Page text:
As anyone who's still waiting for the sixth Holmes on the Range novel can tell you, I'm not a fast writer. I'm so slow, in fact, I just wrote an entire blog post about it for my friends over at the Sleuthsayers website. There are a few reasons the new novel's taken me a while -- indecisiveness, rights issues, other projects, the need to feed and clothe children -- but it really does boil down to plain old-fashioned slowness most of all. When it comes to writing, Speedy Gonzales I am not.
(I'm also not Speedy Gonzales when it comes to escaping from cats and whatever else Senor Gonzales does to pass the time. I recall one cartoon mouse remarking to another that "Speedy Gonzales is friends with everybody's see-ster," so we might know at least one other thing Speedy does around the village with great speed and enthusiastic shouts of "Andale! Andale!" Some things maybe it's better not to re-watch as an adult.)
(Oh, and I should have included "dumb distractions" on my list of reasons the new book's so overdue.)
In my Sleuthsayers post, I lay most of the blame for my slowness as a writer on the fact that I like to hear what I write out loud. Which shouldn't necessarily slow me down, I know. Legend has it Erle Stanley Gardner dictated his later novels to a team of fast-typing secretaries. (When I say "legend has it," I mean I read it on Wikipedia.) I already know that wouldn't work for me, and not just because I can't afford a team of fast-typing secretaries or even one secretary with missing fingers and tinnitus. Putting words together is something that requires effort for me -- lots and lots of effort if I want those words to form good sentences. Imagine if Bizarro became a novelist: "Me want to finish new book last year, so me am still writing it as slow as possible." That's me.
And I don't just move slowly when putting words together as a writer. I even do it slowly as a reader. Just as I want to hear everything I write, I "hear" everything I read. I'm not saying I read everything out loud, though I might as well. I mean I read at the speed of speech. Any faster than that and I just start skimming.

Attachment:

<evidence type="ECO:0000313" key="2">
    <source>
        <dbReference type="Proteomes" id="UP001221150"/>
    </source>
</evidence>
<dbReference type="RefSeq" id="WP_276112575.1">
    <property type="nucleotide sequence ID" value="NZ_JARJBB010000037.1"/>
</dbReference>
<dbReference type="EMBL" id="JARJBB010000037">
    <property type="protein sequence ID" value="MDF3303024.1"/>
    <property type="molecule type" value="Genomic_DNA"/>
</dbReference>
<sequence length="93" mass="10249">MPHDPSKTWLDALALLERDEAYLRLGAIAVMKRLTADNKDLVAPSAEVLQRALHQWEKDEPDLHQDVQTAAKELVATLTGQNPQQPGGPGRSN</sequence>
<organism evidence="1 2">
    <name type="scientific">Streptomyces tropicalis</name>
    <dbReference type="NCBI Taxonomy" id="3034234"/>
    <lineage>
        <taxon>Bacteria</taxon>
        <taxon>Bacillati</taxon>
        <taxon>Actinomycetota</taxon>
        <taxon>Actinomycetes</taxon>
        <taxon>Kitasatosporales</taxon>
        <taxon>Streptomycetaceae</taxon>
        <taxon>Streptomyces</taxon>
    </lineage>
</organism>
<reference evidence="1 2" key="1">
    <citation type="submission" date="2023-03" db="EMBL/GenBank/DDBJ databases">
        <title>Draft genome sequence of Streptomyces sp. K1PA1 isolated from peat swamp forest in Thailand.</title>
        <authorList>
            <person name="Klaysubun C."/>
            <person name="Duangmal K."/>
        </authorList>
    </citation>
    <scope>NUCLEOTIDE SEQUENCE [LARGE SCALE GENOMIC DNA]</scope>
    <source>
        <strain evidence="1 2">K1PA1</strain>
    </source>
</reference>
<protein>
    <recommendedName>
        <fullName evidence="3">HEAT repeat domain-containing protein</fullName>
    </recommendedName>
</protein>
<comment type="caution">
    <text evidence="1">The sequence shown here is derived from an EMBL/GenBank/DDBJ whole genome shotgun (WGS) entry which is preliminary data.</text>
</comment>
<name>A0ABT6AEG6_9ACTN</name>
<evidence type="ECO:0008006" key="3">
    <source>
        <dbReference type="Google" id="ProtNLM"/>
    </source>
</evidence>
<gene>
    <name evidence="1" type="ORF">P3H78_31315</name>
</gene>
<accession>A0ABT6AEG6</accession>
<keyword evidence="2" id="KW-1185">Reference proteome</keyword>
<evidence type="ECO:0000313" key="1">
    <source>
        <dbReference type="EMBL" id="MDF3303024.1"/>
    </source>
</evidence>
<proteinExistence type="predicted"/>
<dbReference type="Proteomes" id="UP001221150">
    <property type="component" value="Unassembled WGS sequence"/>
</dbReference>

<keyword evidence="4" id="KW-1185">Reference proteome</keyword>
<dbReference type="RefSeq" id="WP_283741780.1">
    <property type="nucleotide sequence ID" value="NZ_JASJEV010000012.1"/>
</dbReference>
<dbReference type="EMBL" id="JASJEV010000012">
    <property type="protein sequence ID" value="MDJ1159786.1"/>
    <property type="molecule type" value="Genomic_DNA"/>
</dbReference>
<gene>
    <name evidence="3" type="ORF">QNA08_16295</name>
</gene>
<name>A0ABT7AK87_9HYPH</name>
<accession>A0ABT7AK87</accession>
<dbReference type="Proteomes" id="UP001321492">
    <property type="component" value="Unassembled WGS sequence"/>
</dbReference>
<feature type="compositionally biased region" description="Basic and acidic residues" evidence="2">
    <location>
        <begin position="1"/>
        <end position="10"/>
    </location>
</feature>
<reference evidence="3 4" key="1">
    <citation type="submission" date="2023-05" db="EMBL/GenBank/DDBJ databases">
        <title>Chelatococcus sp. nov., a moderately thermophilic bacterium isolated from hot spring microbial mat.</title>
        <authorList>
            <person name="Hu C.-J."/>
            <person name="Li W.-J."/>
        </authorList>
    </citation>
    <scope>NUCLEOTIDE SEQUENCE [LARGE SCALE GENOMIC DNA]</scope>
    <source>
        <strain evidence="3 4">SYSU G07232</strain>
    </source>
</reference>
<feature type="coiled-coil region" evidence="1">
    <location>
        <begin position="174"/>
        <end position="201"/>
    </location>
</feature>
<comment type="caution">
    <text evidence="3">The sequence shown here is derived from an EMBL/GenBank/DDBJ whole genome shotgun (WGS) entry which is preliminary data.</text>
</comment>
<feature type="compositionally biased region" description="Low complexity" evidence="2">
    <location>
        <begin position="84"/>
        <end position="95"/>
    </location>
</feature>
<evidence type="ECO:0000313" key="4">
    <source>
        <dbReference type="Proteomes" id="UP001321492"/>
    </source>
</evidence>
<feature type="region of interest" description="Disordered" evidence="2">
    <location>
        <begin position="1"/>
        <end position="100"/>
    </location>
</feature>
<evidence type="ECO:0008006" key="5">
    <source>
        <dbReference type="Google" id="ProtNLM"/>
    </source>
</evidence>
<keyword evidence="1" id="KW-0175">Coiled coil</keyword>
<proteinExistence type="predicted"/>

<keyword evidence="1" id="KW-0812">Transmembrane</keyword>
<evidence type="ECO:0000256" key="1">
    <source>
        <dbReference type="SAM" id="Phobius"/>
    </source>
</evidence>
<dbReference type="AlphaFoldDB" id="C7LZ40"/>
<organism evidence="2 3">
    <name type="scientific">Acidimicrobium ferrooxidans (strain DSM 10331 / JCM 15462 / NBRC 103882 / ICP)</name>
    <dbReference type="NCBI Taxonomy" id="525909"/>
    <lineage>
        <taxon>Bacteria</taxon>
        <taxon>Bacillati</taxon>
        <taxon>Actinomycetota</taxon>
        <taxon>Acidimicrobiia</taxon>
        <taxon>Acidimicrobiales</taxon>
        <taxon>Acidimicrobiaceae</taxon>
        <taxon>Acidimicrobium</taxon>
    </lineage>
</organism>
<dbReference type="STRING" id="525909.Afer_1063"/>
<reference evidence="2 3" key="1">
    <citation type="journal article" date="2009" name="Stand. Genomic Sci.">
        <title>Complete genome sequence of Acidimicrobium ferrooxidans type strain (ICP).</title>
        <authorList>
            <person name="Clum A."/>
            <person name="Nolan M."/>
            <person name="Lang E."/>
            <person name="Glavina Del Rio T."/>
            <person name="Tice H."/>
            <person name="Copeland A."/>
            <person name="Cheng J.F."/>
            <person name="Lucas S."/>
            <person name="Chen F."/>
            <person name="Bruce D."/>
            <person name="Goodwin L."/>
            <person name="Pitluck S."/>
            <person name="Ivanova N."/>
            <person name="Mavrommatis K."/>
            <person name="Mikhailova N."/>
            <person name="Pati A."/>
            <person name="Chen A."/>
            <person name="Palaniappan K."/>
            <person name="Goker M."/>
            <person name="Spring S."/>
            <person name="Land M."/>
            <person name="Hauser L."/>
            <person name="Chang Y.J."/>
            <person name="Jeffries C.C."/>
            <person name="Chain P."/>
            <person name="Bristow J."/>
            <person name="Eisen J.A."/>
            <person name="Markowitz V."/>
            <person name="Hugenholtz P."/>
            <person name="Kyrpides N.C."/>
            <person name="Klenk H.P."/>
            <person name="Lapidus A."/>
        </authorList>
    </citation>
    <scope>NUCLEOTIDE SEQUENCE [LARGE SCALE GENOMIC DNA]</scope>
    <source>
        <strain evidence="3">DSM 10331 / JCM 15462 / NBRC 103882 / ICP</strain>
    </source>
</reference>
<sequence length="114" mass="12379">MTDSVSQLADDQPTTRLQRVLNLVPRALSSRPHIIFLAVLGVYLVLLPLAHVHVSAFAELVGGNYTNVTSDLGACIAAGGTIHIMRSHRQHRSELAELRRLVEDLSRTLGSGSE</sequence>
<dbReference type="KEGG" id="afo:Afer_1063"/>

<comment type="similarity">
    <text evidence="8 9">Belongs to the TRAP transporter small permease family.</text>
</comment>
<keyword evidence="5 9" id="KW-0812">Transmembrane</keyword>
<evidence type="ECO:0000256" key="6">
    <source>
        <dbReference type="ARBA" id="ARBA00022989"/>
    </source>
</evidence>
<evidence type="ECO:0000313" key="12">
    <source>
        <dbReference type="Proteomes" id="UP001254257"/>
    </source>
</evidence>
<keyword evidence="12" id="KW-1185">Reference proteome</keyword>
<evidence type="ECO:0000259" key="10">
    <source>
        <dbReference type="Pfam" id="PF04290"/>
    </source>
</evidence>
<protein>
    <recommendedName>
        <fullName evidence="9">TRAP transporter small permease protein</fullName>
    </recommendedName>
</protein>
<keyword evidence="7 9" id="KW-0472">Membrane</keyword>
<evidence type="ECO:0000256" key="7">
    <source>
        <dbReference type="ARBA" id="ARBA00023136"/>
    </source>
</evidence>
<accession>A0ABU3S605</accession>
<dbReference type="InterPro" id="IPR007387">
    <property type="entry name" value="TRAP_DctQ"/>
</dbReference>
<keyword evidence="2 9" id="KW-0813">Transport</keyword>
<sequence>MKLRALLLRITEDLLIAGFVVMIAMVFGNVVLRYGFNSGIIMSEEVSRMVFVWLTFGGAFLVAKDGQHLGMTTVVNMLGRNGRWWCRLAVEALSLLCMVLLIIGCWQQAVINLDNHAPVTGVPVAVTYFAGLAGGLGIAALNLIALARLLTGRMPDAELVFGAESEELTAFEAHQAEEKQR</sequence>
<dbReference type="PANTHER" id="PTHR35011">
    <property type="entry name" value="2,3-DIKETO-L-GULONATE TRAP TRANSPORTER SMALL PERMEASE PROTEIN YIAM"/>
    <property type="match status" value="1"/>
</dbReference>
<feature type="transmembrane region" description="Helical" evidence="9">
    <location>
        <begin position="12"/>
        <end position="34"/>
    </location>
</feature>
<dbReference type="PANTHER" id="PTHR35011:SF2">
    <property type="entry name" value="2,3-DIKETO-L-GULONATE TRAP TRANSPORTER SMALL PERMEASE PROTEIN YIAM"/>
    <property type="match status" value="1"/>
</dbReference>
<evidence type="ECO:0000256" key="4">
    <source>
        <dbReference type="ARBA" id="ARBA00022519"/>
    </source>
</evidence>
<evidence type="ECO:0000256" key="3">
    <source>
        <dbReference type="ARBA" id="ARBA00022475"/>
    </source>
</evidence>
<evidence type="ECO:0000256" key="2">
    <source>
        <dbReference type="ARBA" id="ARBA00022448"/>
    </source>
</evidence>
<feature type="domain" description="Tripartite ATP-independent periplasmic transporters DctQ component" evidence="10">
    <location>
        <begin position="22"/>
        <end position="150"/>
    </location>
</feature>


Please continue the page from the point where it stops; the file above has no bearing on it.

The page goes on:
That makes me a pretty good copy editor and proofreader and a lousy mystery fan and colleague. There are so many books I want to read -- hundreds, it feels like -- yet in a good year I get through maybe 20. Making things worse: When I see one of those books I want to read on sale, I buy it...even though I know there's a good chance I won't crack the thing open before Judgment Day. (And when Judgment Day comes, the first thing St. Peter's going to say to me is "Why the hell did you buy so many books?")
We recently had the floor redone in my office, so I had to pull my unread books off the shelf and move them for a few days. When it was time to put them back, I thought it would be fun to stack them into a literal To Be Read pile. Only I couldn't do it. Put that many paperbacks on top of each other, it turns out, and when you get about six feet up it starts to feel like building a chimney out of Jell-O. I could never get it to say up long enough to finish. (I'm guessing that's a sentence that would never come out of Speedy Gonzales' mouth. Callback! Arriba!)
Submitted for your approval: the closest I came to completing my To Be Read pile, documented by a notable photojournalist. (My wife.) And keep in mind I have two dozen more unread books on my Kindle.
Anyone want to recommend a good book on speed reading?